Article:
I Cry Like She's Family: Part 5 of I Spend My Birthday in the Mountain and Other Stories

Tuesday, December 01, 2015

Part 1: I Say Goodbye to the Storm Clouds
Part 2: I Squander Half of My Pocket Money
There I was, the day after my birthday, sitting on a bus with Kat – a traveler based in South Cotabato that I've met on Facebook. She was to accompany me to my next destination: the home of the once National Living Treasure Be' Lang Dulay.

The legendary T'nalak weaver of the T'boli has always fascinated me. Nay, she was revered by me – as all the other guardians of Filipino culture were. Unfortunately, the Great Lady passed away several days before my visit.

We arrived at her humble house,  which also serves as a weaving school under normal circumstances. But, that day, circumstances were anything but normal.

We took our shoes off before stepping inside, being greeted by one of her grandchildren. I stalled a little and asked how things were. I was told of how she died and how the National Commission for Culture and the Arts shouldered the cost of the interment; that they paid a hefty sum for Lang Dulay's loom and her remaining T'nalak. I was also informed that her grandchildren intend to keep the art of T'nalak by continuing the weaving school, but they were having difficulty in acquiring financial support.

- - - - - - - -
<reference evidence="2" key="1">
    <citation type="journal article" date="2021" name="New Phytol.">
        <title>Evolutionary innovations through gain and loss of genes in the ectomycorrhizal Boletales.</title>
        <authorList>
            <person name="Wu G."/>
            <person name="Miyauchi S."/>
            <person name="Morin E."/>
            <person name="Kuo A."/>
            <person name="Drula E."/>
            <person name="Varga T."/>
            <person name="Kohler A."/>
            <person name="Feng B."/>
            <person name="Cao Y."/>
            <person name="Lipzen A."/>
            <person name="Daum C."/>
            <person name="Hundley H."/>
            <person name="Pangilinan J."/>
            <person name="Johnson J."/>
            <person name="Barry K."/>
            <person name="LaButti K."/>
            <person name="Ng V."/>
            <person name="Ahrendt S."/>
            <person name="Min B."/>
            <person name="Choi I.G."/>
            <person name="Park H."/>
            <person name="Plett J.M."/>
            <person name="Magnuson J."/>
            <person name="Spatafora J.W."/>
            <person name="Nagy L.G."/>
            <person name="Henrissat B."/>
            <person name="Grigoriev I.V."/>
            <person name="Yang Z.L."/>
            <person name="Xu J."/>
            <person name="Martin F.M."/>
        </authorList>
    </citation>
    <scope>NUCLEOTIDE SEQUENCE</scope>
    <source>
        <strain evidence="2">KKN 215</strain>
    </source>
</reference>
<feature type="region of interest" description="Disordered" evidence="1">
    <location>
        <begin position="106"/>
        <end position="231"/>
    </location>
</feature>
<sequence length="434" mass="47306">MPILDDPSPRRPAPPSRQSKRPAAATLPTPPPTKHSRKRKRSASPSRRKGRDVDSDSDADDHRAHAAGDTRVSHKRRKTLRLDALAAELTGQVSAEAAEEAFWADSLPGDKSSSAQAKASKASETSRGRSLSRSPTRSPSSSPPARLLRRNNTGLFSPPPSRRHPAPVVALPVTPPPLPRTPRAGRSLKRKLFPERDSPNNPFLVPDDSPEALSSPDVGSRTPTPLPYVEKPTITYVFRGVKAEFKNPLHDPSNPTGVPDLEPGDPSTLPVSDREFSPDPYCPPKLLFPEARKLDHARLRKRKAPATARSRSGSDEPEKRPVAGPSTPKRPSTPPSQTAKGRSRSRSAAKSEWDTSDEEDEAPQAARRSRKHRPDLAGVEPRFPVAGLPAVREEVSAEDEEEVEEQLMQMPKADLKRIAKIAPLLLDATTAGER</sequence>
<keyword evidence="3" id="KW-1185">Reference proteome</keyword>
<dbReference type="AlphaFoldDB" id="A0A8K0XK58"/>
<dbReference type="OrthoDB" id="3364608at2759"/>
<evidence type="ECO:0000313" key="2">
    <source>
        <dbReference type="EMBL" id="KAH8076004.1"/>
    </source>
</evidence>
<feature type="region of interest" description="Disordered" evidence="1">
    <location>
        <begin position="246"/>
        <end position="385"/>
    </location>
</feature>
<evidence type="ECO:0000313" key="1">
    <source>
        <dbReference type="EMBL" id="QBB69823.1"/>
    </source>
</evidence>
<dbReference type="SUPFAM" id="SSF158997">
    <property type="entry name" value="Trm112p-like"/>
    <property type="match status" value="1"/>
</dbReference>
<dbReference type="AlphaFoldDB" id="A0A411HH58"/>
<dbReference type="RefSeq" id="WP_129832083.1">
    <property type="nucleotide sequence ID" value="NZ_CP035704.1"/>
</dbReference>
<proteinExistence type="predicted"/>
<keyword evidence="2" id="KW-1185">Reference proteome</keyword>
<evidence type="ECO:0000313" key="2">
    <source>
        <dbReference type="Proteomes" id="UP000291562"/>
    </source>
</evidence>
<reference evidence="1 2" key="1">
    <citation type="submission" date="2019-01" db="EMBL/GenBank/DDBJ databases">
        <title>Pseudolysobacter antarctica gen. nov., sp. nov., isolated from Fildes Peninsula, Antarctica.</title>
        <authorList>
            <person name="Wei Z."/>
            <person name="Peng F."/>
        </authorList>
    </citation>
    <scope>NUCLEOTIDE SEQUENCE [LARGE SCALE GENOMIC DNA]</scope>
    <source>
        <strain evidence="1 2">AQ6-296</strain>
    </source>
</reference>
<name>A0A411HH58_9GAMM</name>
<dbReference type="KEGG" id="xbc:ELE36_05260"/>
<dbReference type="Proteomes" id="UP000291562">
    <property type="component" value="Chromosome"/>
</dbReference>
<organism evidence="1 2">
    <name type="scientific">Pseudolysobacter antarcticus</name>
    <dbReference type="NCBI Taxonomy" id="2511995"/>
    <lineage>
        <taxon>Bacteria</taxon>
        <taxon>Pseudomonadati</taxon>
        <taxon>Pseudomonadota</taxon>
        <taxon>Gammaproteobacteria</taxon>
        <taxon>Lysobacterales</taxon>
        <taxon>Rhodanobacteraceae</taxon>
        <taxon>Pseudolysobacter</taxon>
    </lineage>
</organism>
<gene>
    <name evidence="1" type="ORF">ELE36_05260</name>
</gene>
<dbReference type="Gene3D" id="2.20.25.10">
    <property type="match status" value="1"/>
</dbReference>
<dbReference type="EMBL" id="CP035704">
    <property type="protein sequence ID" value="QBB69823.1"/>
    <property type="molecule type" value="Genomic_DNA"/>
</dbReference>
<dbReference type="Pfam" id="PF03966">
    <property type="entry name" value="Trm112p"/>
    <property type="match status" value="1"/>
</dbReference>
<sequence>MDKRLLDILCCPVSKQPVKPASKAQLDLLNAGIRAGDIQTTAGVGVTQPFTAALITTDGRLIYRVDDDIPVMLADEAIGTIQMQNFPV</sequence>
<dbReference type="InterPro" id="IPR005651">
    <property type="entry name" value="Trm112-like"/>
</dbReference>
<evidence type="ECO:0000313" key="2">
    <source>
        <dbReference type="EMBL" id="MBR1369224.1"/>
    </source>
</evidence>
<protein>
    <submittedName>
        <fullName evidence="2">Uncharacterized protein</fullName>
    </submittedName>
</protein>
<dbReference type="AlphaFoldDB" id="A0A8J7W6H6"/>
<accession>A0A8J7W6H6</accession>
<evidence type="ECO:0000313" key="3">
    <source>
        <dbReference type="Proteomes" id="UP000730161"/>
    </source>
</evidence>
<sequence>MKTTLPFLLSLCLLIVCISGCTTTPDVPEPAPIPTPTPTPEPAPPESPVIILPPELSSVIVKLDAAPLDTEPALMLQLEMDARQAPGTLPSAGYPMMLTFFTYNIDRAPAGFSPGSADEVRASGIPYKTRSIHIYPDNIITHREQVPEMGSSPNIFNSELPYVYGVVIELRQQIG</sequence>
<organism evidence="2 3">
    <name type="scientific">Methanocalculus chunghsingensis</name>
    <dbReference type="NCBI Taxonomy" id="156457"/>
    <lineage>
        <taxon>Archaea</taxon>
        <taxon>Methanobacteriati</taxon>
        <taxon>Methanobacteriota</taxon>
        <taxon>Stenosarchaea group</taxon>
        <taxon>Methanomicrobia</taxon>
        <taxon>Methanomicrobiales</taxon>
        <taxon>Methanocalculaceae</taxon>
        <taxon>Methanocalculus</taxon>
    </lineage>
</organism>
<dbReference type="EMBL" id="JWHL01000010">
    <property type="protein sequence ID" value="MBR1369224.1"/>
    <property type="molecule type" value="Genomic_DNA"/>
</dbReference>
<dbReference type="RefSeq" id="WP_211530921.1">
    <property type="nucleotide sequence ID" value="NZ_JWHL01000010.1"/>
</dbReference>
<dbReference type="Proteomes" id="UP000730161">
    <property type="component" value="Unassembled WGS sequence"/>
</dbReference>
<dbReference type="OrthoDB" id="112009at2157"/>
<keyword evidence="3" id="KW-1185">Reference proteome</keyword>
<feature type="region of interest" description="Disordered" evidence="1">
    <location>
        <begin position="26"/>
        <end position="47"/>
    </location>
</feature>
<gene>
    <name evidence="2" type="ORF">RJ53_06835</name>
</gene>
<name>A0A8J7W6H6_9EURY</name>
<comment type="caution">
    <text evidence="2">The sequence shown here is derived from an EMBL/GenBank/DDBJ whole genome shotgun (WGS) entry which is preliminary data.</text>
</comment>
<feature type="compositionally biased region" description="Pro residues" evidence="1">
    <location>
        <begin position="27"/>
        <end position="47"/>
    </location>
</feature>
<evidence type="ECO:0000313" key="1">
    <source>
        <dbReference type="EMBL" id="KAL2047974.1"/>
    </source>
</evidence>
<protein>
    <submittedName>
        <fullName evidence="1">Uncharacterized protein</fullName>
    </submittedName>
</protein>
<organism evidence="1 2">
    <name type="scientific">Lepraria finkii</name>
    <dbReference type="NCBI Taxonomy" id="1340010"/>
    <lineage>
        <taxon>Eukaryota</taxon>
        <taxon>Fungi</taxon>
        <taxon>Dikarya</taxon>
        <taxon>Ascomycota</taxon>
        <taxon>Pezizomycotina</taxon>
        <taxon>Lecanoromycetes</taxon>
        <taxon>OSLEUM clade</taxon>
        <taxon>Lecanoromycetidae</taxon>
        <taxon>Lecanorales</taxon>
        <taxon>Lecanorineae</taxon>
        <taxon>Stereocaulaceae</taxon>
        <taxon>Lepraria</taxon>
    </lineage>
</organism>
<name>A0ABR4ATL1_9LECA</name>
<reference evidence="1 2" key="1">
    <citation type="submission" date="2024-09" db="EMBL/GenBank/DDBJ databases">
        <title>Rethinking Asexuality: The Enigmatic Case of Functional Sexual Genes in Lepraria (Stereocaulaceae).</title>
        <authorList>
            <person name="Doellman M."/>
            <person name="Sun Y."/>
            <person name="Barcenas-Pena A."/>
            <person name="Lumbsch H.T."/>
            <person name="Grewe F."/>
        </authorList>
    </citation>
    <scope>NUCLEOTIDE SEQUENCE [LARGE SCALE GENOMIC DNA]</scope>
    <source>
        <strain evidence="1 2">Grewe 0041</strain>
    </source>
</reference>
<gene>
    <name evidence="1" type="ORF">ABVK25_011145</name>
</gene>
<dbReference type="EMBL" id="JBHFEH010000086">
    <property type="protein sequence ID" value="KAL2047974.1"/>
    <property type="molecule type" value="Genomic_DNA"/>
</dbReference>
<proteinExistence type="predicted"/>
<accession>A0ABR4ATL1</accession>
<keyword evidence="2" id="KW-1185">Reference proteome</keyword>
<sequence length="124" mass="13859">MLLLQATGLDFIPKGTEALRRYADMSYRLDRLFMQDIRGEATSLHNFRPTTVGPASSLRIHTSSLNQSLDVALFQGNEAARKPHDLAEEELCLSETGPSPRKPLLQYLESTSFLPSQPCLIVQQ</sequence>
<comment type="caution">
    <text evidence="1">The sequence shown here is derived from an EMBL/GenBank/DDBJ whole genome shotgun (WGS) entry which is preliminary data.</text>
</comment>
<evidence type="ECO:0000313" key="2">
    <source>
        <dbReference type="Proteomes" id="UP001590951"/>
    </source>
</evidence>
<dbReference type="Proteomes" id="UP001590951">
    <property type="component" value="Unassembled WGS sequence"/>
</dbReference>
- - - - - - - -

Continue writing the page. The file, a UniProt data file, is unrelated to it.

"You want to take a look?" asked Lang Dulay's granddaughter, holding an arm to the direction of her lola's casket.

I stealthily took a deep breath and obliged.

There she was. Adorned in the regalia of her people. The same intricate garbs that, in life, she had adamantly refused to discard for the raiment of the modern world. Her face was like parchment etched with lines that tell stories of her wisdom and greatness. There truly was nothing more tragically beautiful than that of an aged face.
lang dulay
Two soldiers stood guard on each side of the Great Lady's casket.
I stood there, flanked by soldiers standing guard, astonished by the profound grief that suddenly took hold. I've only known Lang Dulay by her reputation as the Dreamweaver. Yet there I was, quietly sobbing at the sight of a cultural sentinel as though I were a granddaughter bereaved of a beloved grandma. That was how profound the loss was. It was not painful; it was hollowing. I knew something great and irreplaceable was gone and it left the world a bit less magical.

I will keep you alive in the world inside my head, Great Lady. Go forth and dream.


Next on the series: I Take a Deja vu Selfie

Read more of I Spend My Birthday in the Mountain and Other Stories

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